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Curriculum Studies

Learning, Curriculum and Life Politics: the selected works of Ivor F. Goodson

The Story So Far

In arguing for the provision of histories or genealogies of context, I am reminded of V.S. Naipaul's comments. Naipaul has the ultimate sensitivity to the ‘stories’ that people tell about their lives, for him subjective perceptions are priority data (Naipaul 1987). Buruma (1991) has judged:

What makes Naipaul one of the worlds most civilized writers is his refusal to be engaged by the People, and his insistence on listening to people, individuals, with their own language and their own stories. To this extent he is right when he claims to have no view; he is impatient with abstractions. He is interested in how individual people see themselves and the world in which they live. He has recorded their histories, their dreams, their stories, their words (p.3).

So far then Naipaul echoes the concern of those educational researchers who have sought to capture teachers' stories and narratives, told in their own words and in their own terms. But I am interested by the more recent shifts in Naipaul's position; he has begun to provide far more historical background, he seems to me to be moving towards providing the stories but also genealogies of context. He is clear that he sees this as empowering those whose stories which he once told more passively: "to awaken to history was to cease to live instinctively. It was to begin to see oneself and one's group the way the outside world saw one; and it was to know a kind of rage" (p. 4).

MacIntyre (1981) has followed a similar line in arguing that man is "essentially a story-telling animal". He argues that, "the story of my life is always embedded in the story of those communities from which I derive my identity".

What I am, therefore, is in key part what I inherit, a specific past that is present to some degree in my present. I find myself part of a history and that is generally to say, whether I like it or not, whether I recognise it or not, one of the bearers of a tradition. It was important when I characterised the concept of a practice to notice that practices always have histories and that at any given moment what a practice is depends on a mode of understanding it which has been transmitted often through many generations. And thus, in so far as the virtues sustain the relationships required for practices, they have to sustain relationships to the past - and to the future - as well as in the present. But the traditions through which particular practices are transmitted and reshaped never exist in isolation for larger social traditions.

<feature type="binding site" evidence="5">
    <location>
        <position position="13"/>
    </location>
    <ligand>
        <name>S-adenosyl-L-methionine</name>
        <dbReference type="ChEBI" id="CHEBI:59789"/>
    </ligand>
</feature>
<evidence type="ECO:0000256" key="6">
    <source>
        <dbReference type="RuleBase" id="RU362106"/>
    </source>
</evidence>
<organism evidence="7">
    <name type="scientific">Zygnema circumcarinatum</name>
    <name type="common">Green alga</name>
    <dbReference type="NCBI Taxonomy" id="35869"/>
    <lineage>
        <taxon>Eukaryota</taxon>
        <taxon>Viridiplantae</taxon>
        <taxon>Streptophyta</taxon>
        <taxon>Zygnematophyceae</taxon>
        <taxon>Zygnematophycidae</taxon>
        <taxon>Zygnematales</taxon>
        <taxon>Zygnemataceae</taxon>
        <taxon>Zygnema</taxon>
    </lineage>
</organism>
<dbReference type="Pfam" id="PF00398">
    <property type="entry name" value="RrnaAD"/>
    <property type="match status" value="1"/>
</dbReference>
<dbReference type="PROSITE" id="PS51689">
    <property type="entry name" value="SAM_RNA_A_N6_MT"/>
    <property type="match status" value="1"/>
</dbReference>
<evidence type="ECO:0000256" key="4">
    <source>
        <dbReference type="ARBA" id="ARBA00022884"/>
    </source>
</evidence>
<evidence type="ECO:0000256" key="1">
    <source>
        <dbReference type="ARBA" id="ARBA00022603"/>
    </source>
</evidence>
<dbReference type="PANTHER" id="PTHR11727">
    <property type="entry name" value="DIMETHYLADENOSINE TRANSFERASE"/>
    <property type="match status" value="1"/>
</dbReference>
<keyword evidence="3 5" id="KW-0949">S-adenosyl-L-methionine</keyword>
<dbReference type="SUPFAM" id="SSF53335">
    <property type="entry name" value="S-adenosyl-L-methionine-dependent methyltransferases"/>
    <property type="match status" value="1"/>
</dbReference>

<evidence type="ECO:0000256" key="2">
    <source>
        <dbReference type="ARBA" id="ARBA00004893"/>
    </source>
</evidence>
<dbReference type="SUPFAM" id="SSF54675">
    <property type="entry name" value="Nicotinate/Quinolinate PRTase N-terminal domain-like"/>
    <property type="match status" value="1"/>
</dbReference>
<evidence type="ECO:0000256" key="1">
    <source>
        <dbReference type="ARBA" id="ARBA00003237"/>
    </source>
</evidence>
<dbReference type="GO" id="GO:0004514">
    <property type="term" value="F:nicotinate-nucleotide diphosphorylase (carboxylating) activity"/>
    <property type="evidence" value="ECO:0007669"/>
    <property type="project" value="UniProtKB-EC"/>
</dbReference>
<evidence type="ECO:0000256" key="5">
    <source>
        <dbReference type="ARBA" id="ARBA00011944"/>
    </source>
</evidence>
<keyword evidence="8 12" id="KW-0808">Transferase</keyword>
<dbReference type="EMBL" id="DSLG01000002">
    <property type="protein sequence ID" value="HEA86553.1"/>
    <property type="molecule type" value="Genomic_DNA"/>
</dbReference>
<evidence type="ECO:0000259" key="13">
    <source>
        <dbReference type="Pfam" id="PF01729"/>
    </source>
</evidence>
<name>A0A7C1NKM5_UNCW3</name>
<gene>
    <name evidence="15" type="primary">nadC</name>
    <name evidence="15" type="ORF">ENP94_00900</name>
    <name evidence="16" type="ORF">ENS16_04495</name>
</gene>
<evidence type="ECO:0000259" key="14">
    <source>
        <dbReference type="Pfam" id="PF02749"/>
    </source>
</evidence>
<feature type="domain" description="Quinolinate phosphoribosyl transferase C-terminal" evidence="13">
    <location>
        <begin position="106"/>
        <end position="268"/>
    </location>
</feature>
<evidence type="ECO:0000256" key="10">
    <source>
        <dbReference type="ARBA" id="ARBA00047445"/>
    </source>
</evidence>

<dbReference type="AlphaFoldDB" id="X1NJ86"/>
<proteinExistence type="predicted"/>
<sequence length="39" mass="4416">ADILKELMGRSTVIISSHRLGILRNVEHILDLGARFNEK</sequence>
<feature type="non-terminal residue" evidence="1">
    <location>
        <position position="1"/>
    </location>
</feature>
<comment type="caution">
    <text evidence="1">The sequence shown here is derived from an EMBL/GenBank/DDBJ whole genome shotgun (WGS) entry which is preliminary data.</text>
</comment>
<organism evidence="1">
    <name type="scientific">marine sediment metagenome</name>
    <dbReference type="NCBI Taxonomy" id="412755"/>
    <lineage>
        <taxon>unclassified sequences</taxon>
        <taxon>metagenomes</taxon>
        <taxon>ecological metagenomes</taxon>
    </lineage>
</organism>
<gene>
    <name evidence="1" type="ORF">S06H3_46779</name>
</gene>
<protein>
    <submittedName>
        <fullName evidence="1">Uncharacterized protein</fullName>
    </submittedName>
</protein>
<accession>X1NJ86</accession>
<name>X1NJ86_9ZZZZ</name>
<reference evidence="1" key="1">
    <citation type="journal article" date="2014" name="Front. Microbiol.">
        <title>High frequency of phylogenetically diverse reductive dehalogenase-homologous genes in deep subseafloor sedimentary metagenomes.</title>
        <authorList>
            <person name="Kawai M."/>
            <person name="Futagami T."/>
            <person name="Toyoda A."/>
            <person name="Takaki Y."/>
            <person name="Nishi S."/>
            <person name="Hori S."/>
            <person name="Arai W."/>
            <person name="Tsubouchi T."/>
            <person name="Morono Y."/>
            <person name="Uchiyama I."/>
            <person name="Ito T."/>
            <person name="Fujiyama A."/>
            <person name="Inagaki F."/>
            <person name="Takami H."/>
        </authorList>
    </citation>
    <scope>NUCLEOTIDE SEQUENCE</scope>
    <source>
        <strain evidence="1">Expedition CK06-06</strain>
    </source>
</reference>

He continues:

Within a tradition the pursuit of goods extends through generations, sometimes through many generations. Hence the individual's search for his or her good is generally and characteristically conducted within a context defined by those traditions of which the individual's life is a part, and this is true both of those goods which are internal to practices and of the goods of a single life. Once again the narrative phenomenon of embedding is crucial: the history of a practice in our time is generally and characteristically embedded in and made intelligible in terms of the larger and longer history of the tradition through which the practice in its present form was conveyed to us; the history of each of our own lives is generally and characteristically embedded in and made intelligible in terms of the larger and longer histories of a number of traditions (pp. 206-7).

In many ways Middleton (1992) summarises the aspirations when she says:

Teachers, as well as their students, should analyse the relationship between their individual biographies, historical events, and the constraints imposed on their personal choices by broader power relations, such as those of class, race and gender (p. 19).

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  • Date of publication: 15/09/2005
  • Number of pages (as Word doc): 272
  • Publisher: Routledge
  • Co-author: NAN
  • Subject:
    Curriculum Studies, Narrative Theory
  • Available in:
    English
  • Appears in:
    Learning, Curriculum and Life Politics: the selected works of Ivor F. Goodson
  • Number of editions: 1
  • Paperback
  • Price of book: £27.99
  • ISBN: 978-0-415-35220-8
  • Purchase this book:
    Routledge
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